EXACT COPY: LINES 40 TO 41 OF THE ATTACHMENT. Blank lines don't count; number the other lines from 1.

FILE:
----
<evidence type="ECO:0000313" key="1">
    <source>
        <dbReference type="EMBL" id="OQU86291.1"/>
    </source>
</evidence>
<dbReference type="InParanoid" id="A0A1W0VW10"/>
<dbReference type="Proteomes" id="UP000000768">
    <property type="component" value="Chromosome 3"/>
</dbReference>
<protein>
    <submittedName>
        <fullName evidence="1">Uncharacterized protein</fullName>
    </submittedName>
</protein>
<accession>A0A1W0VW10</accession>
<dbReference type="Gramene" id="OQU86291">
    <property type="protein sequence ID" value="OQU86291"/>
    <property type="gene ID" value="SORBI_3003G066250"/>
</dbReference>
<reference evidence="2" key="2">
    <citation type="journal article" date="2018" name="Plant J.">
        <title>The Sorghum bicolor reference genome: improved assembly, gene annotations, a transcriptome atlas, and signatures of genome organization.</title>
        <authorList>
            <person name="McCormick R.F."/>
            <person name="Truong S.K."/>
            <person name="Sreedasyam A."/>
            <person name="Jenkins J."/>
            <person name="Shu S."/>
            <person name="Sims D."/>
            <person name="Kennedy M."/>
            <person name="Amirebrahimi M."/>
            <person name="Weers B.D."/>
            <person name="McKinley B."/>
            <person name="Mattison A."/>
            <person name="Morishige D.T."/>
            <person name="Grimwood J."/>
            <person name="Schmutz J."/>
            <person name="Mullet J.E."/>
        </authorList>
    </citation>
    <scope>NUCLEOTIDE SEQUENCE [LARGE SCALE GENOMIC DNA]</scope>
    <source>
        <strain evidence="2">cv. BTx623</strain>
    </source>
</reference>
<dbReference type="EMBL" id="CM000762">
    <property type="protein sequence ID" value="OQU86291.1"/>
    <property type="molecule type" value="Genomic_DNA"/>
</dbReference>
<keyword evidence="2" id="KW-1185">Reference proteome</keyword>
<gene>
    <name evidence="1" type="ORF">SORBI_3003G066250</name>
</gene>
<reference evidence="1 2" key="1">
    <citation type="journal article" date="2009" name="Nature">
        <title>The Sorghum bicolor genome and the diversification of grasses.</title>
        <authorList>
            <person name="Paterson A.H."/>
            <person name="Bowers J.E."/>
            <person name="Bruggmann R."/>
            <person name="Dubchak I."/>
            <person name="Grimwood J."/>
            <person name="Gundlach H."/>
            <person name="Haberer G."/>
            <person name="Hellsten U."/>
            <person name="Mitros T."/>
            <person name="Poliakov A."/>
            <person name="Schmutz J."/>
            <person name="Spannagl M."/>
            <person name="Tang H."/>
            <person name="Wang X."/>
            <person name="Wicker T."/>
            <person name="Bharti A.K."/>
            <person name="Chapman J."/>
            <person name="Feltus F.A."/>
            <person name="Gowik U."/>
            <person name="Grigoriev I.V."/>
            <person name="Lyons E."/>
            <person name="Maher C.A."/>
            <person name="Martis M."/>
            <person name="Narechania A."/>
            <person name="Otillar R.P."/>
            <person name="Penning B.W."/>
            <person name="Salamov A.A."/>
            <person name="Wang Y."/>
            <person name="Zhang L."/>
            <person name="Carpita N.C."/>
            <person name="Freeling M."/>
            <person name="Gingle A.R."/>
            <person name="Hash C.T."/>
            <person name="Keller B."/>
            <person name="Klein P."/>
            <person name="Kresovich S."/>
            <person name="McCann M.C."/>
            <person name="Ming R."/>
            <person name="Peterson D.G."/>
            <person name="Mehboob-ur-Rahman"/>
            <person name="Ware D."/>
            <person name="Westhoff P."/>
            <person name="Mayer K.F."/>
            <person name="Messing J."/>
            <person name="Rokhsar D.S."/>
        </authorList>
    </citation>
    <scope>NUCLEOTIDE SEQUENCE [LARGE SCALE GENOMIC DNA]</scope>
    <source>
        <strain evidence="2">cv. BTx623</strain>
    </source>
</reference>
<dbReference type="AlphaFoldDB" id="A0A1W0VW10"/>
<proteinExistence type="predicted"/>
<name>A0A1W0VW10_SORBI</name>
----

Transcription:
    </citation>
    <scope>NUCLEOTIDE SEQUENCE [LARGE SCALE GENOMIC DNA]</scope>